Museme term invented by US musicologist Charles Seeger (father of Pete) ‘On the moods of a musical logic’ (1960) ‘Minimal unit of musical meaning’(cf. morpheme) ‘Musical structure’ What’s that ? Can it exist? Good question. We’ll have to see! Musician’s assumptions • Changing a musical structure often produces a change in effect on listeners. • If true, there must be links between musical structures and what they communicate (their meanings, their interpretants). • If true, there must be basic elements of structuration allowing for the production of musical meaning.
P Tagg: Simple semiotics of music AO AnalysisObject IOCM InterobjectiveComparisonMaterial PMFC Paramusical Fieldsof Connotation(relevant to IOCM) PMFC Paramusical Fieldsof Connotation(relevant to AO)
P Tagg: Simple semiotics of music Parameters of paramusical expression • Paramusical sound: chatter, chiming, clapping, rattling, applause, mains hum, vinyl crackle, engine noise, birdsong, sound effects, crying, laughing, screaming, scraping, hitting, water, wind, thunder, etc. ad. inf. • Oral language: monologue, dialogue, commentary, voice-over, lyrics, accent/dialect, vocal type, prosody, type and speed of conversation/dialogue, &c... • Written language: programme or liner notes, promo copy, title credits, subtitles, written devices on stage, expression marks and other performance instructions, &c... • Visuals • font, graphic design, layout, painting, photo, sculpture, &c… • scenario, props, lighting, clothing, &c... • dramatic action, facial expressions, gestures, &c... • camera positions, cutting speed, editing technique, fades, pans, zooms, &c… • Movement: dance, dive, drive, fall, fly, glide, hit, hover, jump, kick, lie, ride, rise, run, slide, sit, stand, stroke, stumble, sway, swerve, wait, walk, &c... • (Re-)performance venue + concurrent activity: home, concert, club, TV, cinema, church, sports, dancing, riding, driving, restaurant, hotel, office, factory, circus, street, town, country, &c...
P Tagg: Simple semiotics of music Parameters of musical expression (1) • instrumentational • number/type of voices/instruments • mechanical devices: mutes, pedals, stops, plectrum, string types, reed types, mouthpieces, bows, sticks, brushes, &c... • electro-acoustic devices: microphone types & techniques, loudspeakers, echo, reverb, delay, panning, filtering, mixers, amplifiers, equalisers, phasing, flanging, chorus, compression, distortion, vocoding, dubs, &c... • performance techniques: vibrato, tremolo, tremolando, glissando, portamento, pizzicato, sul ponte, picking, strum, &c... • timbral(timbre) • vocal: booming, breathy, clean, clear, cracked, crying, deep, gravelly, harsh, hoarse, howling, growling, guttural, husky, light, melismatic, muffled, piercing, plaintive, raucous, rich, screeching, shouting, shrill, sonorous, soothing, squeaky, squawking, strident, syllabics, thin, warbling, warm, wheezing, whooping, &c... • instrumental: as for vocal + blaring, bubbling, buzzing, chiming, clanking, clattering, crashing, grating, hissing, humming, jarring, muted, ringing, rumbling, scraping, stuttering, throbbing, tinkling, whirring, whistling, &c...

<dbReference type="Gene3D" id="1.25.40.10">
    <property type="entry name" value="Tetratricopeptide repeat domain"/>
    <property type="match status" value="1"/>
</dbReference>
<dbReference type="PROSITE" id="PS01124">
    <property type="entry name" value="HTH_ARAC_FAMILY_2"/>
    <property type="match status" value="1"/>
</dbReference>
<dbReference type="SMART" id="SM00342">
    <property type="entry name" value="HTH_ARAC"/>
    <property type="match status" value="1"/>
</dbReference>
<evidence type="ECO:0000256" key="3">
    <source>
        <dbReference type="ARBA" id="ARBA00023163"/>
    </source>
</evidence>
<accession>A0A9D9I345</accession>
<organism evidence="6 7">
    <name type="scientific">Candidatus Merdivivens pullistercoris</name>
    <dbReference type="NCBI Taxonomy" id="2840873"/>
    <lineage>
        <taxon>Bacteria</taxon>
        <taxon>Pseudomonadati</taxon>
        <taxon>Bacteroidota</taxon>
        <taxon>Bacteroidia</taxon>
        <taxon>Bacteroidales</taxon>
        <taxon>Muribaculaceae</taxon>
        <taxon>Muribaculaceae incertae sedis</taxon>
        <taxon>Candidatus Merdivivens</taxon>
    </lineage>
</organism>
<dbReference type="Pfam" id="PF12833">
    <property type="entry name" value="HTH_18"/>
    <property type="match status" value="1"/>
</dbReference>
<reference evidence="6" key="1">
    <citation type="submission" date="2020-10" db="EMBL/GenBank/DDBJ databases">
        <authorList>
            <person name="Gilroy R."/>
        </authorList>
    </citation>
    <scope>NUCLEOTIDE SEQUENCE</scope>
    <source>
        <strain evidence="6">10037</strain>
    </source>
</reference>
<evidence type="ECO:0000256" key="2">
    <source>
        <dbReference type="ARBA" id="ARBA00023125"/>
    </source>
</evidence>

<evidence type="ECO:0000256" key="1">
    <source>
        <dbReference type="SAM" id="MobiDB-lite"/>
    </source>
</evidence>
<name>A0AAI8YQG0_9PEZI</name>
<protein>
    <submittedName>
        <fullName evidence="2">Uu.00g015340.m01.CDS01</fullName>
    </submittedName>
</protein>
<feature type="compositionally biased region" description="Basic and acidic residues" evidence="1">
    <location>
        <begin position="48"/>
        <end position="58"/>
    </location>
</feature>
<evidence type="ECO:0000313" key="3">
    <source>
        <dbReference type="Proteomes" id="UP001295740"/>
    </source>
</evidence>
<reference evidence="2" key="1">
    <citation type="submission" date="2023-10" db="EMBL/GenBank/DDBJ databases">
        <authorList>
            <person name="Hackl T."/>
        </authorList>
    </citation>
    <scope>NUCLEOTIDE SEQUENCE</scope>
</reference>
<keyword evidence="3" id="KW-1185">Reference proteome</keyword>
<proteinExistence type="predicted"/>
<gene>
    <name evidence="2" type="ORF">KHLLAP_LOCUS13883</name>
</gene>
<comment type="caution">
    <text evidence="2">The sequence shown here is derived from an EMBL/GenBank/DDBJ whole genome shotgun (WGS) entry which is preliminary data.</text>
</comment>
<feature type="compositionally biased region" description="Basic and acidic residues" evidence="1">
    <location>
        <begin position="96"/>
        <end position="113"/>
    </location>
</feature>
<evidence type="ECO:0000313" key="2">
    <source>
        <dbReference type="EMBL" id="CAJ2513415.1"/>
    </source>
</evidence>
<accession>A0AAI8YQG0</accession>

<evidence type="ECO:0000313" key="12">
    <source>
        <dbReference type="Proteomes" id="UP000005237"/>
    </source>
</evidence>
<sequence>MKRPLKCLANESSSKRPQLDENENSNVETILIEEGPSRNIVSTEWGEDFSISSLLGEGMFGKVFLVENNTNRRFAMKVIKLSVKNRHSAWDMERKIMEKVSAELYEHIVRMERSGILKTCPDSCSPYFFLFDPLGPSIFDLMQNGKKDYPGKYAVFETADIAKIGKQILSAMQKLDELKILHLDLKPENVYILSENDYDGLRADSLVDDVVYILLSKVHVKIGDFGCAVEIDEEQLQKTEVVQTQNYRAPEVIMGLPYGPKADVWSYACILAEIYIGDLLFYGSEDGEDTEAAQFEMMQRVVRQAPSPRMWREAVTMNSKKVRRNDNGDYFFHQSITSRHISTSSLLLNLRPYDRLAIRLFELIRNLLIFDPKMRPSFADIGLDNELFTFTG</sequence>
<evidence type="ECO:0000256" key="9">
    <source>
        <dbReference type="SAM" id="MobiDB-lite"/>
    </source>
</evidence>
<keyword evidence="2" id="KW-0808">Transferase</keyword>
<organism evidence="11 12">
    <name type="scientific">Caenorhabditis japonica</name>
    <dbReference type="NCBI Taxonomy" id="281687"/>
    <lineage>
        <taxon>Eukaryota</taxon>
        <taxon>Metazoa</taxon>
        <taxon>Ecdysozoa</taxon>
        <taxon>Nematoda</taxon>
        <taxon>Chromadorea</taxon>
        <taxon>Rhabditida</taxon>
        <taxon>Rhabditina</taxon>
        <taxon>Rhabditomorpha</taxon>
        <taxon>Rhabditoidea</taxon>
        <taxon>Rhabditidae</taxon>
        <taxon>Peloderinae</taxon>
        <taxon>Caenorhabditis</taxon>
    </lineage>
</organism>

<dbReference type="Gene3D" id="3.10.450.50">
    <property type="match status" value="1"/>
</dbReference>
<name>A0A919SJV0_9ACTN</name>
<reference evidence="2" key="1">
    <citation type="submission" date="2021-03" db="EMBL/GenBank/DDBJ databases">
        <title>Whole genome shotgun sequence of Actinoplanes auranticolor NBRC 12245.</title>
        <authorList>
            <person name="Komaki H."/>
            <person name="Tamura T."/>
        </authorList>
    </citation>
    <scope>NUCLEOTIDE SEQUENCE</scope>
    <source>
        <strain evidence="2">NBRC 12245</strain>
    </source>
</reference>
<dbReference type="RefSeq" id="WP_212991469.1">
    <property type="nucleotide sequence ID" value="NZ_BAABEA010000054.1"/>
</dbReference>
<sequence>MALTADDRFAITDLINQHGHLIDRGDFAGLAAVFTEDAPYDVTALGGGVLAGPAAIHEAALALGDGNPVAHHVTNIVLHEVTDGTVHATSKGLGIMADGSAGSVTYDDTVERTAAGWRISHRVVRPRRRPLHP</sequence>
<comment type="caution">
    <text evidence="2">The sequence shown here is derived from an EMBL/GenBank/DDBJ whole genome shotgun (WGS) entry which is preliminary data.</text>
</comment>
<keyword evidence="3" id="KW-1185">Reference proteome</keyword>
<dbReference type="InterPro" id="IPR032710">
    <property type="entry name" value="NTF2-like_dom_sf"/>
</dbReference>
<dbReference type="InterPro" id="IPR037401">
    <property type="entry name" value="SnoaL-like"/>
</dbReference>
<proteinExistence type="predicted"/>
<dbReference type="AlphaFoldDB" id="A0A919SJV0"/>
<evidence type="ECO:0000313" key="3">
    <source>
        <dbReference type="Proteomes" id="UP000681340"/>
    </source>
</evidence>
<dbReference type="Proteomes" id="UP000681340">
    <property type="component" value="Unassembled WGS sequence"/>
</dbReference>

Parameters of musical expression (2) • temporal parameters • duration:  of piece and relationship of this duration to other connected aspects of communication (film, rite, sports event, dancing);  of sections within the piece • internal order/treatment of musical events: intros, cadences, bridges, continuations, interruptions, recurrences (reiterations, repeats, recaps), sequences &c… • pulse, tempo:  base rate;  surface rate. • rhythmic texture: polyrhythm, birhythm, monorhythm, &c... • metre (rhythmic grouping of pulse, time signature, etc.), e.g. simple, compound, symmetric, asymmetric, additive, divisive, &c... • accentuation, e.g. upbeat, downbeat, syncopation, regular,. P Tagg: Simple semiotics of music
P Tagg: Simple semiotics of music Parameters of musical expression (3) • tonal parameters • tuning system: how octave is divided, retuning, detuning, &c. • pitch range: average and total for each voice/part; ambitus, tessitura, &c. • tonal vocabulary: scale, mode, motifs, number and type of different pitches/notes • motivic/melodic contour: rising, falling, oscillating, arched, V-shaped, centric, wavy, terraced, tumbling strain, &c... • harmonic parameters • tonal centre (if any) • type of tonality: droned, modal, diatonic, tertial, quartal, bebop, impressionist, late romantic, twelve-tone, &c… • harmonic change as long and short term phenomenon, harmonic rhythm. • dynamics • loud soft • sudden gradual • constant variable
Simple sign typology of music sonic: resemblance to paramusical sound anaphone kinetic: resemblance to paramusical movement tactile: resemblance to paramusical grain/touch genresynecdoche pars pro toto reference to ‘foreign’ musical style, thence to cultural context of that style episodic marker short, one-way process highlighting the order or relative importance of musical events styleindicator item of musical structuration typical for the ‘home’ style of the analysis object P Tagg: Simple semiotics of music
P Tagg: Simple semiotics of music Palestrina: Missa Papae Marcelli Smetana: Vltava (Moldau)
Monocentric musical positioning ‘stage’ ‘focal point’ ‘auditorium’ P Tagg: Simple semiotics of music